Marion Square

Green law with dirt path. Buildings in background.

Photo taken by AudeVivere, CC BY-SA 2.5, https://commons.wikimedia.org/w/index.php?curid=1307310

Quick Facts

Location:
329 Meeting St, Charleston, SC
OPEN TO PUBLIC:
Yes

Previously known as the Citadel Green, Marion Square is a 10 acre rectangular plot of land that was conveyed to the colony of South Carolina in 1758. The Old Citadel, or South Carolina State Arsenal, currently sits on the north side of the square where a group of buildings known as the Tobacco Inspection once stood. These buildings were erected by the State in 1790 for the storage and inspection of tobacco prior to its shipment. The grounds of the Square served as a muster ground for the State Arsenal. At one time the Square was bisected by Lowndes Street and divided into building lots. Houses remained on the King Street side of the square until the latter part of the 19th century. Lowndes Street disappeared, but Tobacco Street, which runs along the south side of the Old Citadel, remains a dedicated public street. According to the lease agreement made with the City of Charleston, the central portion of the square is to be kept open forever as a parade ground for the Sumter Guards and the Washington Light Infantry.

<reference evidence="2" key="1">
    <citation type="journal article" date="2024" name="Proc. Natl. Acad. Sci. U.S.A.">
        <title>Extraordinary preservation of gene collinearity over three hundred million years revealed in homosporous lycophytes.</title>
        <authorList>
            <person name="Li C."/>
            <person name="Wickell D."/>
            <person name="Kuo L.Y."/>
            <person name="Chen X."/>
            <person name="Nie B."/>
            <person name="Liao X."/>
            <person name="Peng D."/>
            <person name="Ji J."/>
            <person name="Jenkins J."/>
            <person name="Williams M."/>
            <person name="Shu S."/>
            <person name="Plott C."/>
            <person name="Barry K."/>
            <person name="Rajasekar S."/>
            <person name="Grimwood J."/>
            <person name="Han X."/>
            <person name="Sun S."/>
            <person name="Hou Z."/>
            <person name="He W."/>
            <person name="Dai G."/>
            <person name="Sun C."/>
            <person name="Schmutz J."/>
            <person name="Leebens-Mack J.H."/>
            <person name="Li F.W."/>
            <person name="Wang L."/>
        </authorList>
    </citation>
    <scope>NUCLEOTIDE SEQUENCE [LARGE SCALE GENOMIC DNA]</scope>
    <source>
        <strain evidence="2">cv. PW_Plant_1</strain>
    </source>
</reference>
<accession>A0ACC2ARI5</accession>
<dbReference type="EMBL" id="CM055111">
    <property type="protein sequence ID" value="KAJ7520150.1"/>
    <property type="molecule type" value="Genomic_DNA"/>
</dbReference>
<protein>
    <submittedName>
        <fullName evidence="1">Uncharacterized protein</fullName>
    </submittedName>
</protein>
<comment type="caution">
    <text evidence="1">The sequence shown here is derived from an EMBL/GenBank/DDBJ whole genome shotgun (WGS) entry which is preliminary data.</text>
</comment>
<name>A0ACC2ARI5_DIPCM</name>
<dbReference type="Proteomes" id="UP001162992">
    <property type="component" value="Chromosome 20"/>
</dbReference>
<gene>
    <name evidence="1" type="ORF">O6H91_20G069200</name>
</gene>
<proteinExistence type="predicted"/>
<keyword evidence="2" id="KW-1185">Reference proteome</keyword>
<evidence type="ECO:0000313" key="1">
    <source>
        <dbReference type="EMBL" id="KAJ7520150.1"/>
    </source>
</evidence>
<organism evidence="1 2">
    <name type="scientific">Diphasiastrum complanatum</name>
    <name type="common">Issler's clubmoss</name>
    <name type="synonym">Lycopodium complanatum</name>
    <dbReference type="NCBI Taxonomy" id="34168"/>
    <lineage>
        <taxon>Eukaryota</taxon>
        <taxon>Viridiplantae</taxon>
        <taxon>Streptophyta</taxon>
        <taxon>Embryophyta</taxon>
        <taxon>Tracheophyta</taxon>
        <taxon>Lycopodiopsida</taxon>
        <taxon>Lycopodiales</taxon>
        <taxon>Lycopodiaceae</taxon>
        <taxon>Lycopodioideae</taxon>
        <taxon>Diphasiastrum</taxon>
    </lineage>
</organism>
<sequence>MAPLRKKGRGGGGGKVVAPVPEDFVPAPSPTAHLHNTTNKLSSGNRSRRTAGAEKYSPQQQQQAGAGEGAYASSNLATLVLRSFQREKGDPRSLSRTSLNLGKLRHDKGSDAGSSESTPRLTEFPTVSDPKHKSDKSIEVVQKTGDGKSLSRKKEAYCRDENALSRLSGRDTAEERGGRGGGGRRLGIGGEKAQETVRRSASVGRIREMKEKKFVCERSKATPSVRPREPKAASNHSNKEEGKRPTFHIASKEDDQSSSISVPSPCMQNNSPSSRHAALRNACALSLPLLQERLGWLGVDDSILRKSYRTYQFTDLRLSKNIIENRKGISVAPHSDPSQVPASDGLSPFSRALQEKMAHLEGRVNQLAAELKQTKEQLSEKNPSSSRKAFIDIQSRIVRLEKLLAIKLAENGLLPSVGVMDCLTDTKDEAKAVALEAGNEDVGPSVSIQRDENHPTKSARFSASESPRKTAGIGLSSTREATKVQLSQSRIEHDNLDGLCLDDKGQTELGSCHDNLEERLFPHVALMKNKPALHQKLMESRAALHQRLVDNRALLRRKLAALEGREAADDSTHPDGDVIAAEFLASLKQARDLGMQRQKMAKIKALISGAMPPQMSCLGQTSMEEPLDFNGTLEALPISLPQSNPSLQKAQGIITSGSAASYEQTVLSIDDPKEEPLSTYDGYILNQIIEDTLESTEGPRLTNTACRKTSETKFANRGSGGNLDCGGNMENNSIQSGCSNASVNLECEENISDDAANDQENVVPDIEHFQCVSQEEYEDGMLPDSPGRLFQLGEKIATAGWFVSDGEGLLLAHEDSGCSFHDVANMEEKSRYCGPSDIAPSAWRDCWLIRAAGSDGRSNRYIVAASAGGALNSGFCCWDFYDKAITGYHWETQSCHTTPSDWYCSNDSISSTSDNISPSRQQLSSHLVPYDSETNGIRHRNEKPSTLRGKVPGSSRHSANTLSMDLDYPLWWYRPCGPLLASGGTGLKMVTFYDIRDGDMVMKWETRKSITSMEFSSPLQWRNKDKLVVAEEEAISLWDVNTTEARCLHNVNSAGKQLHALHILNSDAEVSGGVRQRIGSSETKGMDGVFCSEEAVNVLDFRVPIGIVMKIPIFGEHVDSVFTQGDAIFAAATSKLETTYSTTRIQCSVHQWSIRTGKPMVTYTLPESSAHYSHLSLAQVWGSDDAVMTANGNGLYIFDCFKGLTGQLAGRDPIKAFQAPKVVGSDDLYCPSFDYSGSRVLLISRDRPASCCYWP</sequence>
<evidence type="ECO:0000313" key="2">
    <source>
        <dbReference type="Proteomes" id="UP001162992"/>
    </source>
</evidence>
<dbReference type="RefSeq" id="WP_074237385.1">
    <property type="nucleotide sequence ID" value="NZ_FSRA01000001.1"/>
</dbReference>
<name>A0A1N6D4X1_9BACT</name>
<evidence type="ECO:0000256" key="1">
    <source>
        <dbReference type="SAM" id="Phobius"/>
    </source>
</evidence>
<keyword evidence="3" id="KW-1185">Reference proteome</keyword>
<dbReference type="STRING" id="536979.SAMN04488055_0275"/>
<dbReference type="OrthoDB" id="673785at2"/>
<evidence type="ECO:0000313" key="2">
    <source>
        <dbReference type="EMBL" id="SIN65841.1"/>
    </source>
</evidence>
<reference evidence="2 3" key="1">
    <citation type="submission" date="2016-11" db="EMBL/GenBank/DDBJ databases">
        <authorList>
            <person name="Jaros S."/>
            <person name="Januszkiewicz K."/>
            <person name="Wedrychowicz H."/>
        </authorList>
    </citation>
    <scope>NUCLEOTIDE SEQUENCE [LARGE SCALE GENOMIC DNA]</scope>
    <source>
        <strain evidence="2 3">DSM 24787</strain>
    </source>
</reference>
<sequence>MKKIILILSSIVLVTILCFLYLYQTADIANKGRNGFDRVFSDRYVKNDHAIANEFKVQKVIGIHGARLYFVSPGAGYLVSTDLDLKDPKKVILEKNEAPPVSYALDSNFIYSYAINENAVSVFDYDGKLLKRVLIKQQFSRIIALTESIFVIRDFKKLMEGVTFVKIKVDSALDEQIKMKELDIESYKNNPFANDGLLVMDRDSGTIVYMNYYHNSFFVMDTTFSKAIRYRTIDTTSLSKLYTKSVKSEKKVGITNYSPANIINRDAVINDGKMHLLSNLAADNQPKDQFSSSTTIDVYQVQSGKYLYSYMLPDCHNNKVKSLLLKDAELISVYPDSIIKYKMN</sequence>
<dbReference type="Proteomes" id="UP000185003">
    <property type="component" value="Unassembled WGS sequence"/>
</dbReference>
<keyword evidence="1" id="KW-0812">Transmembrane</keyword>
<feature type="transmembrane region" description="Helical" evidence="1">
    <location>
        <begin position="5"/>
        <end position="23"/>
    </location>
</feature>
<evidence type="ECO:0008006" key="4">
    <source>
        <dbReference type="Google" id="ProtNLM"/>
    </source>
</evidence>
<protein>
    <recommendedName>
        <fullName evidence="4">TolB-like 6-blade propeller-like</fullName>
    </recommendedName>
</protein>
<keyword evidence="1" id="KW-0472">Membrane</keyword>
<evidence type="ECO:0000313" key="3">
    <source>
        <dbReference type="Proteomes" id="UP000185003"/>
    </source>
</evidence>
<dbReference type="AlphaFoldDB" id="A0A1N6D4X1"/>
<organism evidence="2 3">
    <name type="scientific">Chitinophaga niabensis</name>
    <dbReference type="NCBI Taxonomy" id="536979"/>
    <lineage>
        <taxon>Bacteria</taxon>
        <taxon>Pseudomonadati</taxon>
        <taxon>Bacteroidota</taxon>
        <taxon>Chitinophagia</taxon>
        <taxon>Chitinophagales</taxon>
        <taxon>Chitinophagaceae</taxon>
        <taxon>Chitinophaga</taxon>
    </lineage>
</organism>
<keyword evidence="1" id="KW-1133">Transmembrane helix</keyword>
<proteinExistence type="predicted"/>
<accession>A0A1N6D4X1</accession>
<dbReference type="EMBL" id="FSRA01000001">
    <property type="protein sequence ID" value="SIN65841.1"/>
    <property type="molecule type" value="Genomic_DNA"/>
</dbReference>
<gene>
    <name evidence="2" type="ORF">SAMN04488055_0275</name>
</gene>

Marion Square also houses several monuments. The most noted is the John C. Calhoun Statue. Calhoun, a native South Carolinian, was an orator, Secretary of War, U.S. Senator, Vice President and staunch defender of slavery. The cornerstone, laid in 1858 before construction was halted by the Civil War, contained a cannon ball used in the Revolutionary War battle of Fort Moultrie, a banner used in Calhoun's funeral, $100 in Continental money, a lock of Calhoun's hair, and the last speech he delivered in the U.S. Senate, on March 4, 1850. The original statue was criticized for its poor casting, and replaced in 1896 with the current stone statue with cast-iron palmettos flanking its base. Marion Square also contains a remnant from the 18th century fortifications of the city; and the Bandstand, designed by August Constantine and constructed in 1944.

Lately Marion Square became the site of a new Holocaust Memorial. A master plan has recently been completed for a major relandscaping and renovation project. Marion Square is one of more than 1400 historically significant sites within the Charleston Old and Historic District.